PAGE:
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Silver Spring, MD, United States

From May 19 to May 21, 2010, the Armed Forced Health Surveillance Center and the Uniformed Services University cosponsored an educational symposium and workshop on the assessment of potentially hazardous environmental exposures among military populations. Symposium participants reviewed and analyzed historical exposure events, from herbicides in Vietnam to the 1991 Gulf War oil well fires and World Trade Center dust exposure in 2001, using the framework that the Institute of Medicine developed for addressing environmental exposures and their possible impact on military populations. Historical exposures were critically assessed in terms of methods used to identify and define harmful exposures, to prevent or limit exposures, and to define the health risks to exposed people. The lessons learned were then used during small group discussions to deliberate on the current scientific approach for dealing with hazardous environmental exposures. This article summarizes the major conclusions and proceedings of the symposium and provides suggestions to improve the U.S. military's current strategy on identifying and assessing potentially hazardous environmental exposures. Source

Shanks G.D.,Australian Army Malaria Institute | Brundage J.F.,Armed Forces Health Surveillance Center
American Journal of Epidemiology | Year: 2014

Until the mid-20th century, mortality rates were often very high during measles epidemics, particularly among previously isolated populations (e.g., islanders), refugees/internees who were forcibly crowded into camps, and military recruits. Searching for insights regarding measles mortality rates, we reviewed historical records of measles epidemics on the Polynesian island of Rotuma (in 1911), in Boer War concentration camps (in 1900-1902), and in US Army mobilization camps during the First World War (in 1917-1918). Records classified measles deaths by date and clinical causes; by demographic characteristics, family relationships (for Rotuma islanders and Boer camp internees), and prior residences; and by camp (for Boer internees and US Army recruits). During the Rotuman and Boer War epidemics, measles-related mortality rates were high (up to 40%); however, mortality rates differed more than 10-fold across camps/districts, even though conditions were similar. During measles epidemics, most deaths among camp internees/military recruits were due to secondary bacterial pneumonias; in contrast, most deaths among Rotuman islanders were due to gastrointestinal complications. The clinical expressions, courses, and outcomes of measles during first-contact epidemics differ from those during camp epidemics. The degree of isolation from respiratory pathogens other than measles may significantly determine measles-related mortality risk. © The Author 2013. Source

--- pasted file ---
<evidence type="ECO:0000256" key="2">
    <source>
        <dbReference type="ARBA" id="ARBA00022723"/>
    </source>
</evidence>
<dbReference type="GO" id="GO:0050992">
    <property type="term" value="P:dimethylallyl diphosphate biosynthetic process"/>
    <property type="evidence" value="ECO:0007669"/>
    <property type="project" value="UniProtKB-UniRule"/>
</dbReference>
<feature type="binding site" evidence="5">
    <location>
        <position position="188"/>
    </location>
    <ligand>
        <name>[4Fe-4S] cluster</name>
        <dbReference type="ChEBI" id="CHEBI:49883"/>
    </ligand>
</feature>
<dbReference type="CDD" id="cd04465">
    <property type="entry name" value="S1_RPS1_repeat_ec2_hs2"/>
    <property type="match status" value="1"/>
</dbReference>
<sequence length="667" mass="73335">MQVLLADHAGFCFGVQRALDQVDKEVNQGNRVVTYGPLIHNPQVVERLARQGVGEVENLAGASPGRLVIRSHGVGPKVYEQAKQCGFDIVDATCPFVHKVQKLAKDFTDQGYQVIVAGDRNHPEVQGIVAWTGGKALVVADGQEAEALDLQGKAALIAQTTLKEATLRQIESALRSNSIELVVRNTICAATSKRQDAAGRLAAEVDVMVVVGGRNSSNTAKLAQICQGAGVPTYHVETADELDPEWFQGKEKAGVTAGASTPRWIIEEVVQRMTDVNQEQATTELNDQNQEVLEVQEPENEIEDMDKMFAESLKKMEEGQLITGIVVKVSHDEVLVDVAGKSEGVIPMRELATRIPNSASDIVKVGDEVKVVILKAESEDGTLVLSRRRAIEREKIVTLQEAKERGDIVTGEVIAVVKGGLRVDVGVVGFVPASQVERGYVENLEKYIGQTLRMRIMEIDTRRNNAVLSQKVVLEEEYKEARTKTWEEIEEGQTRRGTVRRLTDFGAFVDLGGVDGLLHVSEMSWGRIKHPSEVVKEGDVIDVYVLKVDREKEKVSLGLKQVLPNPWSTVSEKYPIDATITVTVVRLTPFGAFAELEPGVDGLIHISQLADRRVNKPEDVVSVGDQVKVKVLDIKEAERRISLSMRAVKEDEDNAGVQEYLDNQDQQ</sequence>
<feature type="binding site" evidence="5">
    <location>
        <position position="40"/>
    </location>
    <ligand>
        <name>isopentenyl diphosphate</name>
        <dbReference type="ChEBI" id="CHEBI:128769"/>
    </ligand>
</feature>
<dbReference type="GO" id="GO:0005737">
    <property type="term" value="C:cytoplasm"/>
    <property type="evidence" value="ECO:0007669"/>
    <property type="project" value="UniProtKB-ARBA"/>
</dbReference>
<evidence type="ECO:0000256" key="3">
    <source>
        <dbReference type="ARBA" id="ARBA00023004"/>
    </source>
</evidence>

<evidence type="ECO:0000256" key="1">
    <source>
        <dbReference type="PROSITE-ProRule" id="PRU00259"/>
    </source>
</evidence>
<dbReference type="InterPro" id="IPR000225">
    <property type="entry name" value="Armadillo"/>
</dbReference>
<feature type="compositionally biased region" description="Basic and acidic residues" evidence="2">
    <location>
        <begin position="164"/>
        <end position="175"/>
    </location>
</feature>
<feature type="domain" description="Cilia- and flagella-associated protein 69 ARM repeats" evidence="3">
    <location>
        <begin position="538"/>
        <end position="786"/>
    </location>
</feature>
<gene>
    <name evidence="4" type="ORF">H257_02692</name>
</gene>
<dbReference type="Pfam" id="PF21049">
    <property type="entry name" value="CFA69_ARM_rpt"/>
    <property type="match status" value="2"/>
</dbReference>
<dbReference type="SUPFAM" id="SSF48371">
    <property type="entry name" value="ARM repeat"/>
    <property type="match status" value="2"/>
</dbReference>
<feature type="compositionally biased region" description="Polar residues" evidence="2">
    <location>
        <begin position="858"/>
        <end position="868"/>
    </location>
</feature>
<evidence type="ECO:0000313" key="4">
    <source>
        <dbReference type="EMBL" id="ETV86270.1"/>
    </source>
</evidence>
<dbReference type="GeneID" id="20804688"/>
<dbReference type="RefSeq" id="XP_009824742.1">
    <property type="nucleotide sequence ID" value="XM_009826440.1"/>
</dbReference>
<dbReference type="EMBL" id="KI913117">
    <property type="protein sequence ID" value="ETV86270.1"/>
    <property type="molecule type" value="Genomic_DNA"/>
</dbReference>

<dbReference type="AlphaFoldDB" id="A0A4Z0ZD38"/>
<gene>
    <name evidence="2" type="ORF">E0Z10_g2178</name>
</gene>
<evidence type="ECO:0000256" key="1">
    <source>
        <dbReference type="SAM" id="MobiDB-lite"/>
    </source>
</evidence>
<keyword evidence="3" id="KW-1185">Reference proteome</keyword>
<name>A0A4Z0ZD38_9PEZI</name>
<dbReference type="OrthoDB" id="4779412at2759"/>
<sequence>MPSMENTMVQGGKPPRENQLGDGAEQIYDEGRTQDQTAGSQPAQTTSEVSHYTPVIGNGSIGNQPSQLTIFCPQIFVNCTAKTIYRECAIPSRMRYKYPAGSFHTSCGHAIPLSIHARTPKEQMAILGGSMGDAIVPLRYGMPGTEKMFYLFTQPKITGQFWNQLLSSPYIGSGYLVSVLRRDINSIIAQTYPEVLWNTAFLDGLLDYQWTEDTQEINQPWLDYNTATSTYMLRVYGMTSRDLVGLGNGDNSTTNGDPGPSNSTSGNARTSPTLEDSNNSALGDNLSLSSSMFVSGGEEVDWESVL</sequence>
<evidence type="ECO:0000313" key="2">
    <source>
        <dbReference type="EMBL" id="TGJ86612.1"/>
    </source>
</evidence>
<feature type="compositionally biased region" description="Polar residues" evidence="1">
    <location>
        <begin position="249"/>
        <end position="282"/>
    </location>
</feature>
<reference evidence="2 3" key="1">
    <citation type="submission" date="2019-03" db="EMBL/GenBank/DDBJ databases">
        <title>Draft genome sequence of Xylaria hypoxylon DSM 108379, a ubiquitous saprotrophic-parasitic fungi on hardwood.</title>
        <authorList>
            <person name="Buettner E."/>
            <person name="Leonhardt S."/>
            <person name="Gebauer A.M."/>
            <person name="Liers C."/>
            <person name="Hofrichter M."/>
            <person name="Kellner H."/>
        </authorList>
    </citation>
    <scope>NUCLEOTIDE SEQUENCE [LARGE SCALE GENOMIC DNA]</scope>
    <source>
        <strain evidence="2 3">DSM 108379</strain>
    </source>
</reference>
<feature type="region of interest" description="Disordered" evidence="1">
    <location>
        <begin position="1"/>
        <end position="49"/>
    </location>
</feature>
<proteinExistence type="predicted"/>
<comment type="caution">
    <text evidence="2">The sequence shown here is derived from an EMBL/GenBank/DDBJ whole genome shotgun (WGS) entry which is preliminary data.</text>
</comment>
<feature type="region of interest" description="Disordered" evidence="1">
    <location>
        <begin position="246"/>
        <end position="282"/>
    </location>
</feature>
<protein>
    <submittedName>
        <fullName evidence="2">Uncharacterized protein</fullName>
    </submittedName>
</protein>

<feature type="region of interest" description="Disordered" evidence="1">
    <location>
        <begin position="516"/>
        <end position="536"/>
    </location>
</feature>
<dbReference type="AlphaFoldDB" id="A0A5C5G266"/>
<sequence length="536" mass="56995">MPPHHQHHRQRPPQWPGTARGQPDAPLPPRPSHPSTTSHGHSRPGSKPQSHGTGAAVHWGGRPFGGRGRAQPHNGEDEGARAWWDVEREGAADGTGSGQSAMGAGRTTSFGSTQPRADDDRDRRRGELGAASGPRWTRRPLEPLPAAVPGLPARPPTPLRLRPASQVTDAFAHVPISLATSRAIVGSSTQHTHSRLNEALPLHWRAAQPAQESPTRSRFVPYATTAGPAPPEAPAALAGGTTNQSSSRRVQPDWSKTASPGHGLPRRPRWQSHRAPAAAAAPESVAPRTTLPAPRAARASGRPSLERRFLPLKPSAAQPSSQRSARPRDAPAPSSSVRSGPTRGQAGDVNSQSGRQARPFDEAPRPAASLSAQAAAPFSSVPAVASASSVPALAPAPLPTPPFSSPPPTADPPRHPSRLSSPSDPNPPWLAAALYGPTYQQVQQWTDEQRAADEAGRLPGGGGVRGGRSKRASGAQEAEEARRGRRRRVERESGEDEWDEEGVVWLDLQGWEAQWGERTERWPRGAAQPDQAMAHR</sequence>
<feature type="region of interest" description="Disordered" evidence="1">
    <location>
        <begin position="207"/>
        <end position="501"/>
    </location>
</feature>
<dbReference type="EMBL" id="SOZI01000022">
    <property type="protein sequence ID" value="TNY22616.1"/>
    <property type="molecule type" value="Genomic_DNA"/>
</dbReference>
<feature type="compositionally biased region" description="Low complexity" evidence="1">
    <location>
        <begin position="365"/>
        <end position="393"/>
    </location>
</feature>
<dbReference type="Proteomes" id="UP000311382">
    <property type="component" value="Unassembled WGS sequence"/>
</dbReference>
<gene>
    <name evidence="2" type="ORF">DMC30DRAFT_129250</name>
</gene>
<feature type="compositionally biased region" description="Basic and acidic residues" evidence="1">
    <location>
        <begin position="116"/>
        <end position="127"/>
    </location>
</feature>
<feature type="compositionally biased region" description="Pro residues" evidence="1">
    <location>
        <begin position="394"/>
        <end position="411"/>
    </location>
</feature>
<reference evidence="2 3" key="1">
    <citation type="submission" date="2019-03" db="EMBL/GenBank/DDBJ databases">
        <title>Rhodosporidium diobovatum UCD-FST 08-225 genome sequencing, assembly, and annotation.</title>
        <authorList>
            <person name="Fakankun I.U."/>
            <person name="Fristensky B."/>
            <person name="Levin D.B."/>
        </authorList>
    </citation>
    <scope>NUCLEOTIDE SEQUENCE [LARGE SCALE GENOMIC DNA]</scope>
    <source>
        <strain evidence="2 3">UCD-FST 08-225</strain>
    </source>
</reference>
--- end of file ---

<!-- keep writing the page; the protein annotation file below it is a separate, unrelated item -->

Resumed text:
Defraites R.F.,Armed Forces Health Surveillance Center
BMC Public Health | Year: 2011